I suppose anyone looking to go to art school that doesn't have a trust fund or stash of precious jewels buried in their back yard probably has considered taking on the financial responsibility of getting big loans. Scholarships and grantrs aside just talking about Loans. I have made it through four years at a public university debt free, but private schools are an entirely different ballpark. Tuition is very expensive and the cost of living becomes important. Many students have found that over the course of 4+ years in college they have pushed their bodies to the edge in terms of nutrition, health, and hygiene. "Maybe no one will notice if I don't where deoderant today." "You BUY toilet paper? I take mine from department store bathrooms? " "Of course I eat well mom, I have Ramen noodles, milk and Frosted Flakes what more do you really need"
For highschool students looking to attend Art Schools it can be pretty intimidating seeing the huge cost of tuition (well maybe after they have lived with out Mommy and Daddy's cash flow and groceries for a month they will be intimidated)
So Graduates or near grads, I would like to know how has it been paying off your loans? Is it pretty reasonable? Feasible? Any advice about where to get a good loan or what to avoid? How you should set up the payment plan? Is longer better?
Well since I am getting my second Bachelors degree right now, I can answer the question about repayments because I am still in repayment of my first Bachelors degree.
First off, Federal student loans (which most everyone gets) MUST be repaid. You cannot clear the slate by filing for bankruptcy. You cannot default. This debt will follow you to your death or full repayment, whichever comes first. Loans are typically spread out on a 10-year repayment plan, however, if you reduce your monthly repayment amount or consolidate your loans, this timeframe will extend. Because of the economy, many have to extend their loan repayment period.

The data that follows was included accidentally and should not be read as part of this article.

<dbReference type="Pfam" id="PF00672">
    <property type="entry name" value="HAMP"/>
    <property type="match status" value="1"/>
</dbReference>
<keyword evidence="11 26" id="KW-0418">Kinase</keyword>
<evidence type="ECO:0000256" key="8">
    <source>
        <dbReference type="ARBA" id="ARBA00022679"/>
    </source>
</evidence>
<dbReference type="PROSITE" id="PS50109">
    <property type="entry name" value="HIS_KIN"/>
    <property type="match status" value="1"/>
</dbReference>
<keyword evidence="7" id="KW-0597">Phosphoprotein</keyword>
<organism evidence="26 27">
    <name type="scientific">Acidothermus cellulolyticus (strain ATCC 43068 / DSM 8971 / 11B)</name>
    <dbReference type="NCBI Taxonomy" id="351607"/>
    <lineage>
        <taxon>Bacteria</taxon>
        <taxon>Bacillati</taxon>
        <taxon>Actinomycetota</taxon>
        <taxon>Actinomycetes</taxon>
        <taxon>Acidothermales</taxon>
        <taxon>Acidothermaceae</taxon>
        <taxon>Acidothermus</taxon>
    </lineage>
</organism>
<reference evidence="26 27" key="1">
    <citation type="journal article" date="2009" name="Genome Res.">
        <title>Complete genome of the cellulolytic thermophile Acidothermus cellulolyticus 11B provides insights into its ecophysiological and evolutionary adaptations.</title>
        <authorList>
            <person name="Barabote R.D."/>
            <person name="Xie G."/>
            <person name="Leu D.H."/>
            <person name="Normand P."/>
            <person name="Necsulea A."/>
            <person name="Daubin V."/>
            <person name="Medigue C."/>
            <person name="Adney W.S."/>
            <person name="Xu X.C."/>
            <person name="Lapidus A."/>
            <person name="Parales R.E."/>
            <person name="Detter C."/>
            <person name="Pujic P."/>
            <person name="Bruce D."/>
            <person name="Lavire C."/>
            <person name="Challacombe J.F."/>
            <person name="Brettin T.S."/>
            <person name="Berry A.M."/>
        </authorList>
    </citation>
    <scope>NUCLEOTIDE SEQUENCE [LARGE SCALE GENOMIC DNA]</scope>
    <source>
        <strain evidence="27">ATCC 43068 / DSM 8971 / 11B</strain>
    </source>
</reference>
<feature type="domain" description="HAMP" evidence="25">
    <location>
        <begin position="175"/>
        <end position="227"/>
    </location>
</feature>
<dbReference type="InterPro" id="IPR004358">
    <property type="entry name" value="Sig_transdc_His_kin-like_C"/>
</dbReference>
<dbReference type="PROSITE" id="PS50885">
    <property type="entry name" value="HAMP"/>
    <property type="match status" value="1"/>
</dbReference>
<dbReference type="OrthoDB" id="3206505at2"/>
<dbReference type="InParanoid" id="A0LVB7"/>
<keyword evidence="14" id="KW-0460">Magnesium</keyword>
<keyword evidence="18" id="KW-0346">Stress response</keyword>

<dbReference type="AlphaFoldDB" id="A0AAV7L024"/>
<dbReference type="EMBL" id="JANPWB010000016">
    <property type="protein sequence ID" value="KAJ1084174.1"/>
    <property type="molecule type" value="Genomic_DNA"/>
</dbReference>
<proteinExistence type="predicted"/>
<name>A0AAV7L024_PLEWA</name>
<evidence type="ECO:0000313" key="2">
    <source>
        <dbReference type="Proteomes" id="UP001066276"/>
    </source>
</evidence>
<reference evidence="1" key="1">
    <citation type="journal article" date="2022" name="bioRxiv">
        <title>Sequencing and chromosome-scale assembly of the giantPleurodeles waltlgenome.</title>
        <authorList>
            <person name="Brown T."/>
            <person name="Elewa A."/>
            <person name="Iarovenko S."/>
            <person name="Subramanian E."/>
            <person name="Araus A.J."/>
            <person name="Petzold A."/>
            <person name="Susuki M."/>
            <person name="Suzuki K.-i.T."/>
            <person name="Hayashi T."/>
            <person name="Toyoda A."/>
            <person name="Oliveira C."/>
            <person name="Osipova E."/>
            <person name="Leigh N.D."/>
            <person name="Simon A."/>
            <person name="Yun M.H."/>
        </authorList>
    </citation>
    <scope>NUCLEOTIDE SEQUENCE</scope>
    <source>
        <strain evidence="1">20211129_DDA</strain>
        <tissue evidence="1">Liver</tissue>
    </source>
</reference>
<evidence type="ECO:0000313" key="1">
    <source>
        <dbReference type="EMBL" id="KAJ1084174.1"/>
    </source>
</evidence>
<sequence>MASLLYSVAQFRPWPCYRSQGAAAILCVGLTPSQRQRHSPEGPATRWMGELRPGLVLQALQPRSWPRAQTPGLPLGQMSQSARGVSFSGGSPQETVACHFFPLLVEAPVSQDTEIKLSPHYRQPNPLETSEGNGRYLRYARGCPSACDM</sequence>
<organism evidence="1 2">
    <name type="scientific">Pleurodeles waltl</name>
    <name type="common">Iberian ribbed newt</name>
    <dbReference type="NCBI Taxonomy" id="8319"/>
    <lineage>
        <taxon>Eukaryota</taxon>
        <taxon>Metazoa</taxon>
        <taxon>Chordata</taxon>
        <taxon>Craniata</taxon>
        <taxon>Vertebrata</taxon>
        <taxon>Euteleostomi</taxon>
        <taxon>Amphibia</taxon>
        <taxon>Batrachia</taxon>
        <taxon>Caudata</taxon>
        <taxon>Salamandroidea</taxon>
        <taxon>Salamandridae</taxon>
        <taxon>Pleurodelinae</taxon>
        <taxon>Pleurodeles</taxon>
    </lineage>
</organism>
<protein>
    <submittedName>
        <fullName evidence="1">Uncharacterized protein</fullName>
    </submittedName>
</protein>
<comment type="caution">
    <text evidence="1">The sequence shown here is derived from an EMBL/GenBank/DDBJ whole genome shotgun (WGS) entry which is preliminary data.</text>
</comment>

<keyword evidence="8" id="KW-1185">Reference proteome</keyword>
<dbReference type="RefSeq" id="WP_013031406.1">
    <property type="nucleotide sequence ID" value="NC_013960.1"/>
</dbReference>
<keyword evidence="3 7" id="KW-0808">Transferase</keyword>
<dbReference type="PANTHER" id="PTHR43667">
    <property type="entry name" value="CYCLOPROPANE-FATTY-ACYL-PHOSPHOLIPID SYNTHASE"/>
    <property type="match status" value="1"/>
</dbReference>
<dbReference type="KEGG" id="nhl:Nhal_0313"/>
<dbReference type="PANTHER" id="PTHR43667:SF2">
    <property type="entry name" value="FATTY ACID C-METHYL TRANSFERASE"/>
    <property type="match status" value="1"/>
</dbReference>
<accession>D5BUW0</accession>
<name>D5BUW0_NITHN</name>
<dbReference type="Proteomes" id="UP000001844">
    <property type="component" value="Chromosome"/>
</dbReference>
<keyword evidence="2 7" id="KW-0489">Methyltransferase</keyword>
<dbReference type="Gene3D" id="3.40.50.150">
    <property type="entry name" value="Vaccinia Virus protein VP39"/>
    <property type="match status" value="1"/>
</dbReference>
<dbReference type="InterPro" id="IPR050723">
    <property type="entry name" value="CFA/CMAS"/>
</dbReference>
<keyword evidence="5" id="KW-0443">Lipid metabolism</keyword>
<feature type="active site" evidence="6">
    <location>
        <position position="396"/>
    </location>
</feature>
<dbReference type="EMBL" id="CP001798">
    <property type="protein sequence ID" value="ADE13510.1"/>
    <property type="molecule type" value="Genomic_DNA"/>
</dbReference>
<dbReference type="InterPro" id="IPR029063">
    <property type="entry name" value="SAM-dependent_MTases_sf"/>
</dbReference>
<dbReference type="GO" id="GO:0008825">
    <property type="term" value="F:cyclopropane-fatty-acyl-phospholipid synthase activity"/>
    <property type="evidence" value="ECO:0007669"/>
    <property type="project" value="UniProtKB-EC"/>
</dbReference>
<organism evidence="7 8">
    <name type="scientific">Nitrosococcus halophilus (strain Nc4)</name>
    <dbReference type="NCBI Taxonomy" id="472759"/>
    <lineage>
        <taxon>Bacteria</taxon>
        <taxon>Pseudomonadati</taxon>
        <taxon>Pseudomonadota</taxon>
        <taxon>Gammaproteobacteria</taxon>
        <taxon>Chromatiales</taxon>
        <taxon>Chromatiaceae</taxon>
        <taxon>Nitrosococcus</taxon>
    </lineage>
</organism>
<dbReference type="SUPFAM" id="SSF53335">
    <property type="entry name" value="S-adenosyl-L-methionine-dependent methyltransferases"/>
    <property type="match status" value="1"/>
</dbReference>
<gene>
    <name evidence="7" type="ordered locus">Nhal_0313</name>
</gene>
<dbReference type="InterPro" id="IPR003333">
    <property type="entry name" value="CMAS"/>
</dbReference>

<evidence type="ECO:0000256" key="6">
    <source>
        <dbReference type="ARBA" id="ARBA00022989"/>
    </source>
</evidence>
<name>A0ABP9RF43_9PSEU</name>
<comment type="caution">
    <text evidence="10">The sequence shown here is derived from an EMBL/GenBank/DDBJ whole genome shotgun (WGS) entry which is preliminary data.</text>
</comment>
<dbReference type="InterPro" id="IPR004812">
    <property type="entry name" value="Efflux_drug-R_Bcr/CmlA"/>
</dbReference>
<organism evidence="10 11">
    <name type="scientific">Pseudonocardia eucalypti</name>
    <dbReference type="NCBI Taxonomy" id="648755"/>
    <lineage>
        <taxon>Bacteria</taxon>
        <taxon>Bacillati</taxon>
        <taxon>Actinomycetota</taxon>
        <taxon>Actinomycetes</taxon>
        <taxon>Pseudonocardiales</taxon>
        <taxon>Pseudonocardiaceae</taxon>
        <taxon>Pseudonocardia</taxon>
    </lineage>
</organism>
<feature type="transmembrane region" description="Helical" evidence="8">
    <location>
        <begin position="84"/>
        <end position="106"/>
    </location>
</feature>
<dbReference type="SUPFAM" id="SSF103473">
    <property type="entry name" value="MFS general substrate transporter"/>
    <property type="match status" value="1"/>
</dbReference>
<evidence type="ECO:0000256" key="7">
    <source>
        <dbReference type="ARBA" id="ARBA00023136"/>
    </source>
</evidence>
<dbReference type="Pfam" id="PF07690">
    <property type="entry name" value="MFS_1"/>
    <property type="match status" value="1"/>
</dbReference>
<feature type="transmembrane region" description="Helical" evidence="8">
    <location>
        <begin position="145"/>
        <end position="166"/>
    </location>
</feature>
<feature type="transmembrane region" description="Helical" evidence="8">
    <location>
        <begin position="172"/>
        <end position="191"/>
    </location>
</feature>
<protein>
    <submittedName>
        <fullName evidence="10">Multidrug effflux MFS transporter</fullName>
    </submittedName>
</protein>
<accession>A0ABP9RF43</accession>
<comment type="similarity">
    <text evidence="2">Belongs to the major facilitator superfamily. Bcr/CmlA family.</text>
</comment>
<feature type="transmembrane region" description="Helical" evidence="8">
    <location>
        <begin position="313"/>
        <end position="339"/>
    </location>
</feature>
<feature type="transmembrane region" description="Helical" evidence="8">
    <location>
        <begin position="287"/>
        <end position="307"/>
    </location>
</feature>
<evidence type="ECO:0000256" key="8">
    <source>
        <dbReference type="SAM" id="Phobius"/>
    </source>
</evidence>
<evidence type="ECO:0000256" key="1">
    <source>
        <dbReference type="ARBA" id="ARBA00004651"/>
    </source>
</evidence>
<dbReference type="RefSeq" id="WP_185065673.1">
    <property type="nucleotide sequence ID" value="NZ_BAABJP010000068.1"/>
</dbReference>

I only borrowed 25K for my initial degree, chump change by todays costs. I will have officially repaid it off in the Fall of 2006 (the end of my 10 year repayment period). All in all I will have paid nearly 10K in interest on the loan, so in essence, I paid 35K for my education, not 25K. Education loans are big business, and they make a lot of money at it.
Rules? Borrow ONLY what you need. They will offer you more. Don't take it. I've seen people use school loans to buy niceties not necessities. That brand new computer is going to cost you 3 times the price of a new computer in 10 years. Don't use school loans for such things, if you can help it.
What is perhaps the most enlightening experience is the exit interview you go through concerning your school loans. Now mind you, they don't tell you this when you initially take them out, they only tell you this when you are about to repay them. They start out by saying if you borrowed x amount for school, you would need to make y in order to make a living... as in be able to pay rent, buy necessities, etc. Not live comfortably, just make a living. At the time I graduated, the annual salary they quoted for me was about 2 times the going starting salary for someone in my field. All I needed to do was find a job that paid double what every other job was paying for new hires. I didn't. I found a job in an unrelated field.